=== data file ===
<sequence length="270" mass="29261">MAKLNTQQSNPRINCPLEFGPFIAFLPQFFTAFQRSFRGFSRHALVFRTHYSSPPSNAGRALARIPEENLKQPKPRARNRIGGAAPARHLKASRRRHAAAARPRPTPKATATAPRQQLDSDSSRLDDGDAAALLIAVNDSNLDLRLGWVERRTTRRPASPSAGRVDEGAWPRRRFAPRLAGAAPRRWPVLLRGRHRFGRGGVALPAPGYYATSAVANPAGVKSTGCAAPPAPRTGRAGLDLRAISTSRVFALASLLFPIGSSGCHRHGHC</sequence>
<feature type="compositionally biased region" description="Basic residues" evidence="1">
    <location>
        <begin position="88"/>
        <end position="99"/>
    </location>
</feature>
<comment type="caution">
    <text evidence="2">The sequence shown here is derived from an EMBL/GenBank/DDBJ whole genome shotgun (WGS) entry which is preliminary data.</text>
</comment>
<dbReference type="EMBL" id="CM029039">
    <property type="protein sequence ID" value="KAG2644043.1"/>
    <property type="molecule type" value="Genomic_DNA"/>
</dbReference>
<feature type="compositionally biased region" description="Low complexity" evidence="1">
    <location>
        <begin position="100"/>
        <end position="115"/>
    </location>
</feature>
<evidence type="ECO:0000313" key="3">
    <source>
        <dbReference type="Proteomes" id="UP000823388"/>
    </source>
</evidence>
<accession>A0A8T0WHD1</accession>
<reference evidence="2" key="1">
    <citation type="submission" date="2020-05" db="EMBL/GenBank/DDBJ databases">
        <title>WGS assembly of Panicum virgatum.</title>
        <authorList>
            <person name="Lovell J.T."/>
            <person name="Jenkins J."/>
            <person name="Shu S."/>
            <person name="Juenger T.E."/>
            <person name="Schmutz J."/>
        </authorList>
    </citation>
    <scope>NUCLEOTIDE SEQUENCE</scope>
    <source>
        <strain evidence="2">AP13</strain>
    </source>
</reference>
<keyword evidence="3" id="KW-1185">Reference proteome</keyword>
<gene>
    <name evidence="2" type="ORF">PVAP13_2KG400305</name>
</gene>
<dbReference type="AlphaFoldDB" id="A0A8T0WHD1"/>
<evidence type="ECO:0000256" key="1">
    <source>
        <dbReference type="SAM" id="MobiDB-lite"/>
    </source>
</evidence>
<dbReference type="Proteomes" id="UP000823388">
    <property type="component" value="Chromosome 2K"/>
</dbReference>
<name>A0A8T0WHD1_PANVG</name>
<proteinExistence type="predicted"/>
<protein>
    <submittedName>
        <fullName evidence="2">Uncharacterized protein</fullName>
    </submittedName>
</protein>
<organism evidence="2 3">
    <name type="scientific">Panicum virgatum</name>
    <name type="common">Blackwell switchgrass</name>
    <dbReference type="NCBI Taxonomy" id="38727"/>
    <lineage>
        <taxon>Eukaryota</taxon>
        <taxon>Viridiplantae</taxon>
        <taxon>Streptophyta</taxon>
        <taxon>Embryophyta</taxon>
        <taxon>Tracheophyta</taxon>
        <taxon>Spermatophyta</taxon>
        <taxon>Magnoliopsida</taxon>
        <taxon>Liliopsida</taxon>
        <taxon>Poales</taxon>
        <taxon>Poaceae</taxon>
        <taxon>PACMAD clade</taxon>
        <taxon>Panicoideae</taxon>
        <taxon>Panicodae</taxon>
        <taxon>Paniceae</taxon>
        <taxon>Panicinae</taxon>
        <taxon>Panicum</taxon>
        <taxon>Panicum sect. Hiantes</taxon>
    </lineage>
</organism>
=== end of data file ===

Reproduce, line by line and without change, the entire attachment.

<sequence length="270" mass="29261">MAKLNTQQSNPRINCPLEFGPFIAFLPQFFTAFQRSFRGFSRHALVFRTHYSSPPSNAGRALARIPEENLKQPKPRARNRIGGAAPARHLKASRRRHAAAARPRPTPKATATAPRQQLDSDSSRLDDGDAAALLIAVNDSNLDLRLGWVERRTTRRPASPSAGRVDEGAWPRRRFAPRLAGAAPRRWPVLLRGRHRFGRGGVALPAPGYYATSAVANPAGVKSTGCAAPPAPRTGRAGLDLRAISTSRVFALASLLFPIGSSGCHRHGHC</sequence>
<feature type="compositionally biased region" description="Basic residues" evidence="1">
    <location>
        <begin position="88"/>
        <end position="99"/>
    </location>
</feature>
<comment type="caution">
    <text evidence="2">The sequence shown here is derived from an EMBL/GenBank/DDBJ whole genome shotgun (WGS) entry which is preliminary data.</text>
</comment>
<dbReference type="EMBL" id="CM029039">
    <property type="protein sequence ID" value="KAG2644043.1"/>
    <property type="molecule type" value="Genomic_DNA"/>
</dbReference>
<feature type="compositionally biased region" description="Low complexity" evidence="1">
    <location>
        <begin position="100"/>
        <end position="115"/>
    </location>
</feature>
<evidence type="ECO:0000313" key="3">
    <source>
        <dbReference type="Proteomes" id="UP000823388"/>
    </source>
</evidence>
<accession>A0A8T0WHD1</accession>
<reference evidence="2" key="1">
    <citation type="submission" date="2020-05" db="EMBL/GenBank/DDBJ databases">
        <title>WGS assembly of Panicum virgatum.</title>
        <authorList>
            <person name="Lovell J.T."/>
            <person name="Jenkins J."/>
            <person name="Shu S."/>
            <person name="Juenger T.E."/>
            <person name="Schmutz J."/>
        </authorList>
    </citation>
    <scope>NUCLEOTIDE SEQUENCE</scope>
    <source>
        <strain evidence="2">AP13</strain>
    </source>
</reference>
<keyword evidence="3" id="KW-1185">Reference proteome</keyword>
<gene>
    <name evidence="2" type="ORF">PVAP13_2KG400305</name>
</gene>
<dbReference type="AlphaFoldDB" id="A0A8T0WHD1"/>
<evidence type="ECO:0000256" key="1">
    <source>
        <dbReference type="SAM" id="MobiDB-lite"/>
    </source>
</evidence>
<dbReference type="Proteomes" id="UP000823388">
    <property type="component" value="Chromosome 2K"/>
</dbReference>
<name>A0A8T0WHD1_PANVG</name>
<proteinExistence type="predicted"/>
<protein>
    <submittedName>
        <fullName evidence="2">Uncharacterized protein</fullName>
    </submittedName>
</protein>
<organism evidence="2 3">
    <name type="scientific">Panicum virgatum</name>
    <name type="common">Blackwell switchgrass</name>
    <dbReference type="NCBI Taxonomy" id="38727"/>
    <lineage>
        <taxon>Eukaryota</taxon>
        <taxon>Viridiplantae</taxon>
        <taxon>Streptophyta</taxon>
        <taxon>Embryophyta</taxon>
        <taxon>Tracheophyta</taxon>
        <taxon>Spermatophyta</taxon>
        <taxon>Magnoliopsida</taxon>
        <taxon>Liliopsida</taxon>
        <taxon>Poales</taxon>
        <taxon>Poaceae</taxon>
        <taxon>PACMAD clade</taxon>
        <taxon>Panicoideae</taxon>
        <taxon>Panicodae</taxon>
        <taxon>Paniceae</taxon>
        <taxon>Panicinae</taxon>
        <taxon>Panicum</taxon>
        <taxon>Panicum sect. Hiantes</taxon>
    </lineage>
</organism>